You may want to mark Sept. 15 on your calendar if you like:

Barbecue, music and pumpkins.

Hayrack rides, quilts and laser tag.

Pedal karts, auctions and a corn maze.

All such things will be part of the Annual Fall Festival and BBQ when Camp Fontanelle celebrates its 60th anniversary.

The public is invited to the fundraiser, which includes the groundbreaking for a new retreat center. The day begins with a worship service at 11 a.m., at the camp, 9677 County Road 3, Fontanelle.

A plethora of activities will follow.

“It’s a celebration of our summer camping and an opportunity for people to come and enjoy themselves with food, fellowship and fun,” said Trent Meyer, site director.

The Rev. Lyle Schoen, a retired minister, will share the message for the morning worship service in the 40-by-80-foot tent next to the lodge. Schoen’s father, Ken, was one of the original camp founders and it’s anticipated that he will attend as well.

Immediately after the morning worship service, attendees are invited to the groundbreaking for the camp’s new retreat center.

The 14,000-square-foot building will be constructed just 200 feet northeast of the existing lodge. The facility will have 72 beds and a conference area and residential kitchen, both upstairs and downstairs.

Offices will move there from the existing building, Meyer said.

The public is invited to the groundbreaking.

After the ceremony, shovels will be available so guests can turn over a little dirt throughout the day to symbolically be part of the groundbreaking.

The annual barbecue runs from noon to 3 p.m. with a suggested freewill donation of $10 per person. The meal includes barbecued pork and grilled chicken, sides and a beverage.

A silent auction will start at noon and end at 1:45 p.m. The quilt auction begins at 2 p.m. and concludes at about 4 p.m., under the tent.

Sheltered Reality, a drum band, will play from 12:15-2 p.m. by the lodge.

The nine-acre corn maze — one of the camp’s main fall attractions — opens at 1 p.m.

This year, the maze is designed in honor of first-responders who have worked tirelessly to help those affected by historic flooding. The 2019 maze is titled, #NebraskaStrong.

Guests also will be able to the camp’s pumpkin patch, which consists of about three acres.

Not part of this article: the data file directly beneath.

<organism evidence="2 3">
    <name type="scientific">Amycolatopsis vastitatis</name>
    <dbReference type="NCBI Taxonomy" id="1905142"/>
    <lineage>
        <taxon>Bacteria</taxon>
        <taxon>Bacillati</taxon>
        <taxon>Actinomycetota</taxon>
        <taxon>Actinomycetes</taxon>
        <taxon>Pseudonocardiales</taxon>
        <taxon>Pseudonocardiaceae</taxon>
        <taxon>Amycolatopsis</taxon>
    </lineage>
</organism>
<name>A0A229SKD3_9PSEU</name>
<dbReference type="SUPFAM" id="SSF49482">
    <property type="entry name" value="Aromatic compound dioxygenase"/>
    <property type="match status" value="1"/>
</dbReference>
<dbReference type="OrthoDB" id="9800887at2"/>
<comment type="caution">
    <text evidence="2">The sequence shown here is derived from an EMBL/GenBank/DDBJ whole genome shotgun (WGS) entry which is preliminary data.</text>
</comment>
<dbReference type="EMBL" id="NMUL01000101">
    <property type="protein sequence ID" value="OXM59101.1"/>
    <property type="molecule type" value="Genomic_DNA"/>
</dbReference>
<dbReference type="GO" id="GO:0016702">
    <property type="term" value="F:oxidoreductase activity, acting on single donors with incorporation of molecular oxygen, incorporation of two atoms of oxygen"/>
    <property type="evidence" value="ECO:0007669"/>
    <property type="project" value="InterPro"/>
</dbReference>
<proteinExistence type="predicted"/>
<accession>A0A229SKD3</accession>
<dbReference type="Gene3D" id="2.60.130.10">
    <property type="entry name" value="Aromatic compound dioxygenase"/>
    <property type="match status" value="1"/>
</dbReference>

“They’re looking really good this year,” Meyer said of the pumpkins.

Attendees may obtain pumpkins, gourds and Indian corn for a donation.

The event also will include a GaGa Ball Tournament for teams of 10 to 12 members each. The suggested freewill donation is $100 per team. The event will be a double-elimination tournament with a trophy.

Anyone is welcome to enter as a team. Teams may consist of adults, youth, kids and/or families. Participants may register online at https://www.campfontanelle.com/events/gaga-ball-tournament.html

New this year are the 15 pedal karts. Guests of various ages can ride the pedal karts on a track. Meyer said the karts have extension seats so adults can ride one with a toddler. Tricycles are available for little children.

Also new are the Roller Racers, which involve running inside tubes on a track.

“You can have a race with somebody as you’re rolling in a culvert tube,” Meyer said.

Meyer compares racers to a hamster on a wheel — except the tube is going somewhere.

The camp also has a new jumping pillow this year for folks from ages 2 to about 80.

As in past years, the camp will have a zipline, tree climbing on a rope, hayrack rides and laser tag in the cornfield.

Guests may want to stop by the petting barn, which will include goats, sheep, a miniature donkey, a llama, rabbits, chickens and potbellied pigs.

Peacocks, parakeets, bearded dragons, a hedgehog and a chameleon also can be seen at the camp.

Meyer said anybody who’s ever attended Camp Fontanelle is asked to come to the barbecue, adding that there will be reunions by the decades for campers.

He said local resident Priscilla Wilson was in one of the first classes of campers in 1959, when her dad, the late Rev. Graydon Wilson was a pastor.

Meyer noted that Micheal Dwyer Photography will be at the event taking photos for the reunions by the decades and for individuals as well.

At 4:30 p.m., the Rev. Bill Ritter, who just retired as the district superintendent for the Blue River and Elkhorn Valley districts of the United Methodist Great Plains Conference, will share a message at a worship service.

The Camp Fontanelle Pumpkin Patch & Corn Maze officially opens on Sept. 15 and closes on Oct. 27. Hours are 10 a.m. to 7 p.m. Saturdays and 1-6 p.m. Sundays.

Camp Fontanelle was created in 1959 by the United Methodist Church with the main mission of impacting lives through intentional Christian community through summer camping programs.

Faith-based summer camps are available from Memorial Day through mid-August, the camp’s website states.

There are residential camps for ages 4-18 with preschool through second-graders attending with a trusted adult.

“We are a faith-based camp and we like to share the stories of kids making a decision to follow Christ,” Meyer said.

Meyer noted that 659 kids attended camp during the summer of 2019. Of those, 56 made a first-time decision to follow Christ and 193 said they rededicated their lives to following Jesus.

Campers don’t have to be attendees of the United Methodist Church.

The camp has 183 acres of trails and nature. It serves adults and children through its programming and is available for other groups and events during the remainder of the months. The corn maze and pumpkin patch are fundraising mechanisms that help support the camp.

More information is available at www.campfontanelle.com

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News Editor

Tammy Real-McKeighan is news editor of the Fremont Tribune. She covers news, features, religion stories and writes the weekly faith-based, Spiritual Spinach column.

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